Chapter 5.

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Dion floors the gas and peals out of the neighborhood where we dropped the old man off. The road leaves the old village and folds out in straight lines around a new development where all the houses look like Lego kits. Dion takes the corners at such high speeds my knees slam alternatively against the door and the gear shift. When we finally race on to the Pacific Highway at breakneck speed, it's a relief that, for now at least, we'll be going in a straight line.

The speedometer in my parents' ancient Honda is touching 100 kph, I note, and Dion gives no indication he's about to slow down at intersections. Not that there is any reason to. There is hardly any traffic, for the same reason planes no longer fly to Asia: too many people are afraid to drive. (Cycling, on the other hand, is increasingly popular these days.) Police, fire trucks, and ambulances are the exceptions to the rule, and that is the reason I warily tell him, "They have traffic lights here, you know."

Without saying a word, Dion depresses the gas pedal deeper and the speedometer moves to 120, 125, 130. We easily overtake a Nissan Micra, and the small car swerves, startled by the other driver on the road.

"You'll make us crash." I wrap one hand around the panic bar and the other around the side of my seat when we hurtle around the bend to the Fraser Highway, but at the same time I feel strangely exhilarated. Of all the ways people are disappearing every day, flying off the road or smashing into a building at least would be clear-cut. Collapsed lungs, broken ribs, skull fractures, ruptured aorta, and that would be that. No fear, no uncertainty. The idea has a macabre kind of charm.

"What are you grinning about?" Dion snaps. I hadn't realized I was.

He presses the gas pedal down deeper, with a ferocious look in his eye. The speedometer moves toward 135, and the car objects to our speed with a high-pitched whine. We dart across 164th street straight through a red light, and then, suddenly, there is a police car in front of us. Disappointed, I watch the sign start blinking "POLICE – FOLLOW".

Dion curses. I'm actually hoping he'll ignore the warning, but he slows down until we reach a decent 70 kph and follows the police car to the empty lot of a car dealership. Dion's hands are clenching and relaxing around the wheel, clenching and relaxing.

I let go of the panic bar and gently massage the cramps from my fingers.

The police officer appears at the driver's side window, and Dion lowers it.

"Do you know how fast you were going, Sir?" the officer asks. He is just a few years younger than my father was, in his late thirties maybe, and his voice has a paternal tone: strict, but just.

Dion doesn't even look at the man but keeps staring at the dashboard. "Of course I know. I can read, can't I?" His hands clench and relax, clench and relax.

The officer's attitude changes so subtly I wouldn't have noticed if I hadn't been studying him so attentively. His voice suddenly sounds a lot more businesslike. "And did you also happen to read that the maximum speed here is 80 kilometers an hour? Or notice the traffic lights were red?"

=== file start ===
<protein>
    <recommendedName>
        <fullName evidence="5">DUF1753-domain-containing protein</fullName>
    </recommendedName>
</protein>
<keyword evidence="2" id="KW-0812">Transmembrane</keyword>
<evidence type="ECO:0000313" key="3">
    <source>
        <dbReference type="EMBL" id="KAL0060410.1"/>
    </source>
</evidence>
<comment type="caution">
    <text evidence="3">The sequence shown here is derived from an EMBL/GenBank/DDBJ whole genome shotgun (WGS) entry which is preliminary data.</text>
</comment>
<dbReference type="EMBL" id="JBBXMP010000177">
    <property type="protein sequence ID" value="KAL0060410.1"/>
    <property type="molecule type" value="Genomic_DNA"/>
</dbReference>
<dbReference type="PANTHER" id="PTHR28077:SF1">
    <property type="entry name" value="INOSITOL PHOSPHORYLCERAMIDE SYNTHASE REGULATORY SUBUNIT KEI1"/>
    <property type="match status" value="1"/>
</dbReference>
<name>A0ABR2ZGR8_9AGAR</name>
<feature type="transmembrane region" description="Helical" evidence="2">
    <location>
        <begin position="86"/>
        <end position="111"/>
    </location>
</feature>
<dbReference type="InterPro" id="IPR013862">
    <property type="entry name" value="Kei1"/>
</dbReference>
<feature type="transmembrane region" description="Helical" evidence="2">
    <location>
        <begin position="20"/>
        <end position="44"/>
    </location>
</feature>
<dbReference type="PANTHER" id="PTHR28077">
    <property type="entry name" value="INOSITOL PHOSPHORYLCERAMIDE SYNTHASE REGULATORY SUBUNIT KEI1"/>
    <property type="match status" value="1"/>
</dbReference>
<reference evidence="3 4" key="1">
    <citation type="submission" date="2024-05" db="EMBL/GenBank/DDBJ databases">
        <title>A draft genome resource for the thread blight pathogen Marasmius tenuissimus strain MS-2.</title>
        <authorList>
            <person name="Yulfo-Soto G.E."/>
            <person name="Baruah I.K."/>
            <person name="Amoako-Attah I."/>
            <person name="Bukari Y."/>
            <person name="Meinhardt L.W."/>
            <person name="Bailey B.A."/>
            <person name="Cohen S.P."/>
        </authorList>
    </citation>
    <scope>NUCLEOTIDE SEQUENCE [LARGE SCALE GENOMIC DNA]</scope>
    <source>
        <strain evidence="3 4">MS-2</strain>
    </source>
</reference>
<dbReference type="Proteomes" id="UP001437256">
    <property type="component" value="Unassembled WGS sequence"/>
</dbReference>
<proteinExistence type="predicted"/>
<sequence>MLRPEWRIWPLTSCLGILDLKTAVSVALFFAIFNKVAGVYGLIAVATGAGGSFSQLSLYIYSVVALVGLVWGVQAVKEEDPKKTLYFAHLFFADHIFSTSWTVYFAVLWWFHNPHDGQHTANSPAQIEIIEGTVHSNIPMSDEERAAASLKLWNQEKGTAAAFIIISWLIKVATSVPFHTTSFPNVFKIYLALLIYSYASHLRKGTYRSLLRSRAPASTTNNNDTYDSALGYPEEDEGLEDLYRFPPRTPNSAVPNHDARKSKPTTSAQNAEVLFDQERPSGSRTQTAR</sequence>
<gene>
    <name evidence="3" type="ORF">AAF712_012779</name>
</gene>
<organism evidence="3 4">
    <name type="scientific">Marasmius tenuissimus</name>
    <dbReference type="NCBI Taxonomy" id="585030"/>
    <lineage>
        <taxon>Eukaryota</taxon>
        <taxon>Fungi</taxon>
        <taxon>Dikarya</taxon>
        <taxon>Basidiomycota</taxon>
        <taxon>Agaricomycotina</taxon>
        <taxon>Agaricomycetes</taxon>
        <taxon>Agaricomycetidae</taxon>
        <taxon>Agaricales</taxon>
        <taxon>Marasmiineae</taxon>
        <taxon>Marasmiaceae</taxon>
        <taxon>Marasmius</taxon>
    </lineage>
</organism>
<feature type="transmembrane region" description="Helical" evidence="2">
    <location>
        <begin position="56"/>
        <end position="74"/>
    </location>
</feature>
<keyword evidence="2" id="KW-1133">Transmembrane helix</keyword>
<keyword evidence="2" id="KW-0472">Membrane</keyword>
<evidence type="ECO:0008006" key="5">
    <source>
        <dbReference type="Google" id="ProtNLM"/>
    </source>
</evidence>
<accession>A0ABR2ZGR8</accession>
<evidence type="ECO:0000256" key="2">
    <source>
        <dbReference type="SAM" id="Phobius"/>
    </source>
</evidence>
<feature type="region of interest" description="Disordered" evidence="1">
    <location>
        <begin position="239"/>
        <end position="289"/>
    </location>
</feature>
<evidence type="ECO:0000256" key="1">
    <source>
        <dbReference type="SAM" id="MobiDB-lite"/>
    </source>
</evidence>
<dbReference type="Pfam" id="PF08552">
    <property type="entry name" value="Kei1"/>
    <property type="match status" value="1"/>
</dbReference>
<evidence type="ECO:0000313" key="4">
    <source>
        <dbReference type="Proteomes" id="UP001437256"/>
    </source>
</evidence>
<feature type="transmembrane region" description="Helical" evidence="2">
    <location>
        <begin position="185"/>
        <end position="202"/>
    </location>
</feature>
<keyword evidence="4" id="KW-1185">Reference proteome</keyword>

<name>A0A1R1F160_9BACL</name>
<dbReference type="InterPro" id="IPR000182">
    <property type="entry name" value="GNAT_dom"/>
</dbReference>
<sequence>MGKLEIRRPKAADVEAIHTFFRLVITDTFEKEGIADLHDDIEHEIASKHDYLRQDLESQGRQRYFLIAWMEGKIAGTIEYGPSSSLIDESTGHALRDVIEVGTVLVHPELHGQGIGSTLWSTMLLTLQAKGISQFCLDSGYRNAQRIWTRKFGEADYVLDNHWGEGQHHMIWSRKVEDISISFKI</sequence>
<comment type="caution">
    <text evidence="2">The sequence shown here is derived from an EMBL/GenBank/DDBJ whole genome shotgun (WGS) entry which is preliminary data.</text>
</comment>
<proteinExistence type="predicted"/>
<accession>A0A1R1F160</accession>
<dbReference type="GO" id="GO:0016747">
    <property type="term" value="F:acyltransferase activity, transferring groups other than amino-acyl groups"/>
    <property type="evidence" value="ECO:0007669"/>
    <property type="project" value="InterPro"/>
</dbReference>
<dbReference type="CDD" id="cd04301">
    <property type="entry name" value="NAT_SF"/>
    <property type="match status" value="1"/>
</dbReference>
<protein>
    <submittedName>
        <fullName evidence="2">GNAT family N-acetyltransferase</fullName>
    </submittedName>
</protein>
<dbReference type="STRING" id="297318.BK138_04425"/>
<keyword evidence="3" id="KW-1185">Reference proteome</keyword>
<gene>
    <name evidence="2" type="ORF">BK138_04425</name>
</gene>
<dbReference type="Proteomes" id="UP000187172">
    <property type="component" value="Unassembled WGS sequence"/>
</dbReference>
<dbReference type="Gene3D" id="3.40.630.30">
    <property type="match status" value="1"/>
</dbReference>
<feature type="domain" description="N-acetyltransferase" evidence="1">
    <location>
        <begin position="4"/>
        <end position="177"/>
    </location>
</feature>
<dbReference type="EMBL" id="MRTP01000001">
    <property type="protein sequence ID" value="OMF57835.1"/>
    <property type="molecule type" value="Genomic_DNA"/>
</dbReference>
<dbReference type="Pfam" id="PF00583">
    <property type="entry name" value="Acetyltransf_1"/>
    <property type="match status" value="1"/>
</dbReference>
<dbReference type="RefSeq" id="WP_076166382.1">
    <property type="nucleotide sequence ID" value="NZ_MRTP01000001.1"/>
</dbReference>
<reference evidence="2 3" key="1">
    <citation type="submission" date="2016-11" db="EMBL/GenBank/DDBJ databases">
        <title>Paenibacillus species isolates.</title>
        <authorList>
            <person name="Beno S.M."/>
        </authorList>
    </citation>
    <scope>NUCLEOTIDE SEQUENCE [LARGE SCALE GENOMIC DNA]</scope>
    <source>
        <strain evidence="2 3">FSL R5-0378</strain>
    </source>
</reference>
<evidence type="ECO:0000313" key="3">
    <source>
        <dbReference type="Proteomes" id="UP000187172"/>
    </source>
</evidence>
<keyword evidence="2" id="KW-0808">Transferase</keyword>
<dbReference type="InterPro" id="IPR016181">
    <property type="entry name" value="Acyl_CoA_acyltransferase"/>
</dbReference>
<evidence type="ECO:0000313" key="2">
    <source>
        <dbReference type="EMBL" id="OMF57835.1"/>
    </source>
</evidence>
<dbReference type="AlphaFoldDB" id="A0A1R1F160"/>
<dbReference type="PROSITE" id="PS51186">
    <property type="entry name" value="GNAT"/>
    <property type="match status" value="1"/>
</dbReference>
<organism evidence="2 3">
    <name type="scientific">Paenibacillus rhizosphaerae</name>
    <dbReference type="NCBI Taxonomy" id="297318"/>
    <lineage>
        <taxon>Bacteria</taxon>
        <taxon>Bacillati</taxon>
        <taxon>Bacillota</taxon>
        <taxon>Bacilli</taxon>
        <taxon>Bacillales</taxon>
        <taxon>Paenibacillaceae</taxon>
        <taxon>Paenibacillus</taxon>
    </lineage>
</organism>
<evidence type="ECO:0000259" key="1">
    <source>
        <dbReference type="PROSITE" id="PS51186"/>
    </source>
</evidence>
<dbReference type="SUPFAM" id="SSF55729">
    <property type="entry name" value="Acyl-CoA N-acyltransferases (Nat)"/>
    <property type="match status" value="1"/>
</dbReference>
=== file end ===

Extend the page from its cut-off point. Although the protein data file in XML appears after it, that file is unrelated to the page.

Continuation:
Dion lifts his head. "Seriously, dude? There's no one on the roads anymore. Haven't you got better things to do?"

"Your driver's license, please, Sir."

"Haven't you heard about all the break-ins? Shouldn't you be working on those?"

"Your driver's license, if you please, Sir."

Grunting, Dion fumbles his wallet from his back pocket. The officer studies his photo silently, as if convinced it must be a fake. Finally he says, "Mr. Besser, you were going almost fifty kilometers faster than the speed limit when you ignored a red light. That means we'll be revoking your license ..."

"What?"

"... and I'll have to fine you. A judge will decide if and when you will get your license back."

"What is this shit?" Dion grabs the steering wheel so tightly his knuckles turn white.

The officer pockets Dion's driver's license. "I'm sorry, Mr. Besser, but those are the rules."

"The rules?" Dion squeezes the wheel again. "The whole world is going to hell." Before the officer can respond, Dion slams the middle of the steering wheel with his fist. The car honks loudly, startling me. "Why the hell," he shouts, and he hits the wheel again, eliciting another honk, "should I care about the rules?" Another punch, and this time I feel the vibrations in my seat. That must've hurt.

The officer's tone hardens. "Please stay calm, Sir. We have rules to keep everyone safe."

Dion mock-laughs. "Safe? Do you even hear what you're saying, you stupid prick?"

The officer leans forward into the window, his face suddenly stoic. "Please step out of the vehicle, Sir."

I don't know what I want, but staying behind in an empty parking lot while my cousin is taken away in the back of a patrol car is definitely not on my list.

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